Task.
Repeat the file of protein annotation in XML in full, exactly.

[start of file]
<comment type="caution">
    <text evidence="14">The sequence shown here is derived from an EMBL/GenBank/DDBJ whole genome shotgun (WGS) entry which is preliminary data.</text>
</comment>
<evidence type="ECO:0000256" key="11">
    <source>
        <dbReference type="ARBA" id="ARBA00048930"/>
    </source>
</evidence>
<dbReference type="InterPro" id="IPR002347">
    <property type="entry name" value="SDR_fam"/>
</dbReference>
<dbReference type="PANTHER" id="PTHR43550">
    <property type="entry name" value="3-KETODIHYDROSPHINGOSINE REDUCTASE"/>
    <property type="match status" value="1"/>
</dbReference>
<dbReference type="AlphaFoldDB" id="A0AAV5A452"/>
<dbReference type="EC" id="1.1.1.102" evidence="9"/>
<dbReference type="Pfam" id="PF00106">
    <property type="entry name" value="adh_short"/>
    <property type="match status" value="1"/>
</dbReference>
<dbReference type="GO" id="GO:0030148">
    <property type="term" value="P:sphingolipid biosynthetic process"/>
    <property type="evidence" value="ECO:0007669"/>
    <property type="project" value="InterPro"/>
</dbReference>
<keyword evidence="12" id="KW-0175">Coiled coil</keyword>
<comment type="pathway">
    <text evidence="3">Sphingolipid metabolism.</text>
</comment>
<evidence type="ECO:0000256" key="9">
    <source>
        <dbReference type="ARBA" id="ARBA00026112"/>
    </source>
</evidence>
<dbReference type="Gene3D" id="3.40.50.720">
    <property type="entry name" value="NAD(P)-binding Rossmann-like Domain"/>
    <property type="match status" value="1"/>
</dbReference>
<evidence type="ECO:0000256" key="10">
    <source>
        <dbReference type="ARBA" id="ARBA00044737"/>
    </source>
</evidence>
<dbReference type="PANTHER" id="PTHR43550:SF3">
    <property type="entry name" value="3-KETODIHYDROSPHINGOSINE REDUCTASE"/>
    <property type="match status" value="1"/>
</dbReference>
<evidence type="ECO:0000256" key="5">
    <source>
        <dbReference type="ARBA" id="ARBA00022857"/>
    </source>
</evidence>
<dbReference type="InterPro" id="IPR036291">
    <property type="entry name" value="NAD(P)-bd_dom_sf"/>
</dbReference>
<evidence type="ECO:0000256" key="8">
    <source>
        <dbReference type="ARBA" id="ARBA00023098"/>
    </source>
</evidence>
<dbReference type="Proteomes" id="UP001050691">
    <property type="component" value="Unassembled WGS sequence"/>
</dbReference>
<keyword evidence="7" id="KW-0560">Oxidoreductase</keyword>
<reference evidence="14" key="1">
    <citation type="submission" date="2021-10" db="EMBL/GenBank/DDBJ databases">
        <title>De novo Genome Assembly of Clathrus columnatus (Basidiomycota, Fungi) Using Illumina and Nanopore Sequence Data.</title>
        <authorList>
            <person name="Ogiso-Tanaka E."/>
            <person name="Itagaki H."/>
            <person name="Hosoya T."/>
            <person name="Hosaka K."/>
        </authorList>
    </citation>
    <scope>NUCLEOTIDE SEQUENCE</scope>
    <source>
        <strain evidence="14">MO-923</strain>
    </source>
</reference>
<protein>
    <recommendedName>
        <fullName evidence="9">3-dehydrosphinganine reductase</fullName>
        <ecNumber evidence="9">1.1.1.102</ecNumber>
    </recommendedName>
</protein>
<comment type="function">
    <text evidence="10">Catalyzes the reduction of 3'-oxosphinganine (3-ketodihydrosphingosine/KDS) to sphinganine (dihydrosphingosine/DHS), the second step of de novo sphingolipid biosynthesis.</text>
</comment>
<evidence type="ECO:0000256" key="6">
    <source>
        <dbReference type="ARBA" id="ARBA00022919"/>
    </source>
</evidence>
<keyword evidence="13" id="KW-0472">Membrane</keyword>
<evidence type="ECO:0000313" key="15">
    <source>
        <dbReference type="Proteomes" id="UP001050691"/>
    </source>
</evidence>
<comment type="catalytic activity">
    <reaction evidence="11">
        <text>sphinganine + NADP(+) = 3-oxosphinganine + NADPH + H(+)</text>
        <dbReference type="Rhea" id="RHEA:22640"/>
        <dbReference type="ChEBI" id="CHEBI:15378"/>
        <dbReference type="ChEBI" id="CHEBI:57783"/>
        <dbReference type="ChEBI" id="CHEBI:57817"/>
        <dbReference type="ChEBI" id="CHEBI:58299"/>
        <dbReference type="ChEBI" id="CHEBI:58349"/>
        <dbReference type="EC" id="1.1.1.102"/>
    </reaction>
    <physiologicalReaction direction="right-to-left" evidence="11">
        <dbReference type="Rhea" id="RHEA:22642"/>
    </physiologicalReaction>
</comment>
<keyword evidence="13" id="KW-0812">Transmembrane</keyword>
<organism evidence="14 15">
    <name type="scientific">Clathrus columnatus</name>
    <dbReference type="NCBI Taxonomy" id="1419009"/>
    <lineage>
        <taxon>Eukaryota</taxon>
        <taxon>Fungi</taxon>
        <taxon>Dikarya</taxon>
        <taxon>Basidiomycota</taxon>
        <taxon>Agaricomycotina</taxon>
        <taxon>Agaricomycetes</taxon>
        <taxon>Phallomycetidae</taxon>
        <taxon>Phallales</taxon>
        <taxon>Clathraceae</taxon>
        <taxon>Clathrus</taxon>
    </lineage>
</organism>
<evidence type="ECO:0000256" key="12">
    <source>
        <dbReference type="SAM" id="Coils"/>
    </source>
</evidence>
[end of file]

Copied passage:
<comment type="caution">
    <text evidence="14">The sequence shown here is derived from an EMBL/GenBank/DDBJ whole genome shotgun (WGS) entry which is preliminary data.</text>
</comment>
<evidence type="ECO:0000256" key="11">
    <source>
        <dbReference type="ARBA" id="ARBA00048930"/>
    </source>
</evidence>
<dbReference type="InterPro" id="IPR002347">
    <property type="entry name" value="SDR_fam"/>
</dbReference>
<dbReference type="PANTHER" id="PTHR43550">
    <property type="entry name" value="3-KETODIHYDROSPHINGOSINE REDUCTASE"/>
    <property type="match status" value="1"/>
</dbReference>
<dbReference type="AlphaFoldDB" id="A0AAV5A452"/>
<dbReference type="EC" id="1.1.1.102" evidence="9"/>
<dbReference type="Pfam" id="PF00106">
    <property type="entry name" value="adh_short"/>
    <property type="match status" value="1"/>
</dbReference>
<dbReference type="GO" id="GO:0030148">
    <property type="term" value="P:sphingolipid biosynthetic process"/>
    <property type="evidence" value="ECO:0007669"/>
    <property type="project" value="InterPro"/>
</dbReference>
<keyword evidence="12" id="KW-0175">Coiled coil</keyword>
<comment type="pathway">
    <text evidence="3">Sphingolipid metabolism.</text>
</comment>
<evidence type="ECO:0000256" key="9">
    <source>
        <dbReference type="ARBA" id="ARBA00026112"/>
    </source>
</evidence>
<dbReference type="Gene3D" id="3.40.50.720">
    <property type="entry name" value="NAD(P)-binding Rossmann-like Domain"/>
    <property type="match status" value="1"/>
</dbReference>
<evidence type="ECO:0000256" key="10">
    <source>
        <dbReference type="ARBA" id="ARBA00044737"/>
    </source>
</evidence>
<dbReference type="PANTHER" id="PTHR43550:SF3">
    <property type="entry name" value="3-KETODIHYDROSPHINGOSINE REDUCTASE"/>
    <property type="match status" value="1"/>
</dbReference>
<evidence type="ECO:0000256" key="5">
    <source>
        <dbReference type="ARBA" id="ARBA00022857"/>
    </source>
</evidence>
<dbReference type="InterPro" id="IPR036291">
    <property type="entry name" value="NAD(P)-bd_dom_sf"/>
</dbReference>
<evidence type="ECO:0000256" key="8">
    <source>
        <dbReference type="ARBA" id="ARBA00023098"/>
    </source>
</evidence>
<dbReference type="Proteomes" id="UP001050691">
    <property type="component" value="Unassembled WGS sequence"/>
</dbReference>
<keyword evidence="7" id="KW-0560">Oxidoreductase</keyword>
<reference evidence="14" key="1">
    <citation type="submission" date="2021-10" db="EMBL/GenBank/DDBJ databases">
        <title>De novo Genome Assembly of Clathrus columnatus (Basidiomycota, Fungi) Using Illumina and Nanopore Sequence Data.</title>
        <authorList>
            <person name="Ogiso-Tanaka E."/>
            <person name="Itagaki H."/>
            <person name="Hosoya T."/>
            <person name="Hosaka K."/>
        </authorList>
    </citation>
    <scope>NUCLEOTIDE SEQUENCE</scope>
    <source>
        <strain evidence="14">MO-923</strain>
    </source>
</reference>
<protein>
    <recommendedName>
        <fullName evidence="9">3-dehydrosphinganine reductase</fullName>
        <ecNumber evidence="9">1.1.1.102</ecNumber>
    </recommendedName>
</protein>
<comment type="function">
    <text evidence="10">Catalyzes the reduction of 3'-oxosphinganine (3-ketodihydrosphingosine/KDS) to sphinganine (dihydrosphingosine/DHS), the second step of de novo sphingolipid biosynthesis.</text>
</comment>
<evidence type="ECO:0000256" key="6">
    <source>
        <dbReference type="ARBA" id="ARBA00022919"/>
    </source>
</evidence>
<keyword evidence="13" id="KW-0472">Membrane</keyword>
<evidence type="ECO:0000313" key="15">
    <source>
        <dbReference type="Proteomes" id="UP001050691"/>
    </source>
</evidence>
<comment type="catalytic activity">
    <reaction evidence="11">
        <text>sphinganine + NADP(+) = 3-oxosphinganine + NADPH + H(+)</text>
        <dbReference type="Rhea" id="RHEA:22640"/>
        <dbReference type="ChEBI" id="CHEBI:15378"/>
        <dbReference type="ChEBI" id="CHEBI:57783"/>
        <dbReference type="ChEBI" id="CHEBI:57817"/>
        <dbReference type="ChEBI" id="CHEBI:58299"/>
        <dbReference type="ChEBI" id="CHEBI:58349"/>
        <dbReference type="EC" id="1.1.1.102"/>
    </reaction>
    <physiologicalReaction direction="right-to-left" evidence="11">
        <dbReference type="Rhea" id="RHEA:22642"/>
    </physiologicalReaction>
</comment>
<keyword evidence="13" id="KW-0812">Transmembrane</keyword>
<organism evidence="14 15">
    <name type="scientific">Clathrus columnatus</name>
    <dbReference type="NCBI Taxonomy" id="1419009"/>
    <lineage>
        <taxon>Eukaryota</taxon>
        <taxon>Fungi</taxon>
        <taxon>Dikarya</taxon>
        <taxon>Basidiomycota</taxon>
        <taxon>Agaricomycotina</taxon>
        <taxon>Agaricomycetes</taxon>
        <taxon>Phallomycetidae</taxon>
        <taxon>Phallales</taxon>
        <taxon>Clathraceae</taxon>
        <taxon>Clathrus</taxon>
    </lineage>
</organism>
<evidence type="ECO:0000256" key="12">
    <source>
        <dbReference type="SAM" id="Coils"/>
    </source>
</evidence>